Studying Luther in Wittenberg 2014



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Profs. Dieter and Wilson led the 10
th seminar hosted by the LWF Center in Wittenberg on Luther’s theology, November 8–22, 2014. Our 20 participants came from every corner of the globe, representing the nations of Australia, Botswana, Canada, China, Colombia, Denmark, Estonia, the Gambia, Germany, Ghana, Indonesia, Kenya, Myanmar, Nigeria, South Africa, Taiwan, and the United States.

As usual, we began in the first week with an intensive review of Luther’s foundational teaching on the gospel and justification, as well as its implications for preaching and the sacraments. Together we worked carefully through the Ninety-Five Theses, the Sermon on Two Kinds of Righteousness, the 1518 Theses on the Remission of Sins, the Freedom of a Christian, What to Look for and Expect in the Gospels, and excerpts from the Babylonian Captivity of the Church, the Large Catechism, and Concerning Rebaptism.

In the second week we turned to this year’s special topic, namely “The Christian and the Government: Luther’s View of Temporal Authority.” Given the enormous political changes that have taken place over the past five hundred years, it was necessary to set Luther’s writings within their historical context even more than is usually the case. From this perspective we turned to his treatises on Temporal Authority, Admonition to Peace, Whether Soldiers Too Can Be Saved, and On the War Against the Turk. Luther discusses intensively the tension between the command of Jesus in the Sermon on the Mount not to withstand evil (Matt. 5:29) and the charge laid by God upon state authorities to overcome the evil with force or “the sword” when necessary (Rom. 13:1-7). He seeks a solution by introducing various distinctions. One distinction is between two groups of people: the true believers who do not need any authority over them, and unbelievers who need to be protected from one another by state authority. A second distinction is between the activity of a Christian on his or her own behalf and that done on behalf of others in a particular office. In both cases, love takes a different form depending on the circumstances: enduring injustice vs. combatting injustice. A third distinction is between the two ways that God reigns: the worldly way, which includes the body and material things, and the spiritual way, which deals with the soul or more specifically the person in relationship with God.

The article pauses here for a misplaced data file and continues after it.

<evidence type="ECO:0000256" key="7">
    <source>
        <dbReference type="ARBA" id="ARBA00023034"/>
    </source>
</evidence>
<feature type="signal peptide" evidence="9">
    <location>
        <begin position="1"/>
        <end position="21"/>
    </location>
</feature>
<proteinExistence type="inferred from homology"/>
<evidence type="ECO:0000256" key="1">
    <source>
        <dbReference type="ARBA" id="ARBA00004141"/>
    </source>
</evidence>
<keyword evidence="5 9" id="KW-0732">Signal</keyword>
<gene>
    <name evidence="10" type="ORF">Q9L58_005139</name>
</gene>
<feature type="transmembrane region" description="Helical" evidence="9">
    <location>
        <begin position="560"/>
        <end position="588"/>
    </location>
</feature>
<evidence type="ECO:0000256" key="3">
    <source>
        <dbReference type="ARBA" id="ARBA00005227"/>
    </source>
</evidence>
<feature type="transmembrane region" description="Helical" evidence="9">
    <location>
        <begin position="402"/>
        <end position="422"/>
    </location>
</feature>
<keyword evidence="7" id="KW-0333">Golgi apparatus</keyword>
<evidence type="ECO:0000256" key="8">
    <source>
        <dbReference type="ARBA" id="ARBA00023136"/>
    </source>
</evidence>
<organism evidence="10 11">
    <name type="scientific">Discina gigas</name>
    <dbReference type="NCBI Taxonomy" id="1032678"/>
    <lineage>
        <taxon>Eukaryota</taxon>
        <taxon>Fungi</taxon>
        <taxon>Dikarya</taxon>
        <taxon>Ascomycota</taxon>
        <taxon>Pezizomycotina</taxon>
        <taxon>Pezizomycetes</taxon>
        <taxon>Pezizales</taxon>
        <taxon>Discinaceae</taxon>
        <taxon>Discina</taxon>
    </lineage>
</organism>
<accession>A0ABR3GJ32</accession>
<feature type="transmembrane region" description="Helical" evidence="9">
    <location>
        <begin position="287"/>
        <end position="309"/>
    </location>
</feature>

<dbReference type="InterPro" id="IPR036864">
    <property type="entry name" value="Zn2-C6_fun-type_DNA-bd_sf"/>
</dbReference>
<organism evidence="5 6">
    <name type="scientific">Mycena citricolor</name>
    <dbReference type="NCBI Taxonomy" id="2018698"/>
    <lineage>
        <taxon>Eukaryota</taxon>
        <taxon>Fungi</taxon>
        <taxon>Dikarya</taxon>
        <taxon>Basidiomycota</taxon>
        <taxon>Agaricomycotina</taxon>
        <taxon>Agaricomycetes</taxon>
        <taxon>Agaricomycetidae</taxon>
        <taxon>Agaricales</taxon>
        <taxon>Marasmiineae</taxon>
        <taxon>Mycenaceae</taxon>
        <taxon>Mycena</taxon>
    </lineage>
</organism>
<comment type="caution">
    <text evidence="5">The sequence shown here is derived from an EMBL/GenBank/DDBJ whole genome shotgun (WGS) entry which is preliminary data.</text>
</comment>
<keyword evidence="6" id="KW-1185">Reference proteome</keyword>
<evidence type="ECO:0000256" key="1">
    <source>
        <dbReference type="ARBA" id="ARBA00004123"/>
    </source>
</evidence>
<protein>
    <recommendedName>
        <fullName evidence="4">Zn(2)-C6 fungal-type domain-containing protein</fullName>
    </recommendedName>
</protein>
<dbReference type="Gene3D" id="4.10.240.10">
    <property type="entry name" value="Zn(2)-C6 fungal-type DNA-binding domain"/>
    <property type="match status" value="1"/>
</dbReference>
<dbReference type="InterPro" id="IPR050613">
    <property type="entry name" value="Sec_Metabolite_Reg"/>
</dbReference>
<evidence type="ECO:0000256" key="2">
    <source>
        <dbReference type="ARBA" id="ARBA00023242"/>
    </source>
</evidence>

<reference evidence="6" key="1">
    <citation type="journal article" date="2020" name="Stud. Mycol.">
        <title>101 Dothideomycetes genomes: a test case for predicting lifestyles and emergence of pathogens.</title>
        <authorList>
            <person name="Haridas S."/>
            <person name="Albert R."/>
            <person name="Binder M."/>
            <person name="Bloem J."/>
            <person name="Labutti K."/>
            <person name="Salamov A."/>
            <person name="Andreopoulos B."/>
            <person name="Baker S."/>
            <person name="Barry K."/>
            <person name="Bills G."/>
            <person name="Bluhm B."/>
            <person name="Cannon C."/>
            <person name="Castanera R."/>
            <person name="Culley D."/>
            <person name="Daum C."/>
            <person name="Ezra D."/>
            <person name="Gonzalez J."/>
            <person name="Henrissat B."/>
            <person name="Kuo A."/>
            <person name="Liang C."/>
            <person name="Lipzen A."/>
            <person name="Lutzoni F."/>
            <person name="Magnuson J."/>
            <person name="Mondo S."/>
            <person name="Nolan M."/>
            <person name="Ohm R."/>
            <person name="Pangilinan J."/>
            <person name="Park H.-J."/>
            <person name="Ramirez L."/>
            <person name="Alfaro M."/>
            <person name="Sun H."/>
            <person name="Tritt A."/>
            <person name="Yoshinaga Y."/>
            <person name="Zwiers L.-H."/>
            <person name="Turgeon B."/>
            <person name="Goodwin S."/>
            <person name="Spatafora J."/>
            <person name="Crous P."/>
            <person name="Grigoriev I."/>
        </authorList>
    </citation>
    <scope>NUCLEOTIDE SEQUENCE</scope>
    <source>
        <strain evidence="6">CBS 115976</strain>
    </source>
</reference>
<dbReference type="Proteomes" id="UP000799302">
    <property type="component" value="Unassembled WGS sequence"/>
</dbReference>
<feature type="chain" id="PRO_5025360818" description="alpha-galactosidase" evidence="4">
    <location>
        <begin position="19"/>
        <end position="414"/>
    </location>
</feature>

Luther thus creates a foundation for both obedience to the authorities as well limits to such authority, so that he can supply a theological basis for nonviolent resistance and the right to religious liberty (even though he did not follow his own best insights later in his dealings with the Anabaptists). Luther discusses the conditions for a justified war and the conditions under which military service must be refused. War against the Turk may in no case be conducted as a war in defense of Christendom, as a religious entity; rather, it is a war of the emperor and princes in defense of their subjects just like in any other case when one’s subjects are threatened.

After this we needed to address the question of the difference between the state in the early modern period and the constitutional democracies of today in order to see what, if any, meaning Luther’s insights could have for Christians engaged in political issues today. Democracies take seriously the insight of the inherent sinfulness of human beings (as Thomas Hobbes put it, homo homini lupus: “man is a wolf to man”), especially in the recognition that it is not only the citizens but the leaders who are potential wolves, and they more power they have the more dangerous they become. To prevent the leader from becoming the worst wolf of all, power is divided; in a constitutional democracy, there is no sovereign with unlimited power but assorted authorities with carefully demarcated powers.

In addition to the intensive course of study, participants enjoyed trips to the Lutherhaus, Melanchthonhaus, Torgau, Erfurt, Eisenach, the Wartburg, and local congregations. A unique feature of this year’s gathering is that it coincided with the 25th anniversary of the fall of the Berlin Wall, so the group was able to participate in the commemorations of that event in nearby Berlin during the first weekend of the Seminar. Each day’s work concluded with a delicious meal prepared by the participants, so we feasted our way around the world. Daily morning prayer and a closing Lord’s Supper service knit us together into a Christian fellowship and served as a foretaste of all the nations gathered together before the heavenly throne.

Next year’s topic will be “The Triune God, Father, Son, and Holy Spirit, in Luther’s Theology.” Visit the LWB-Zentrum website for more information.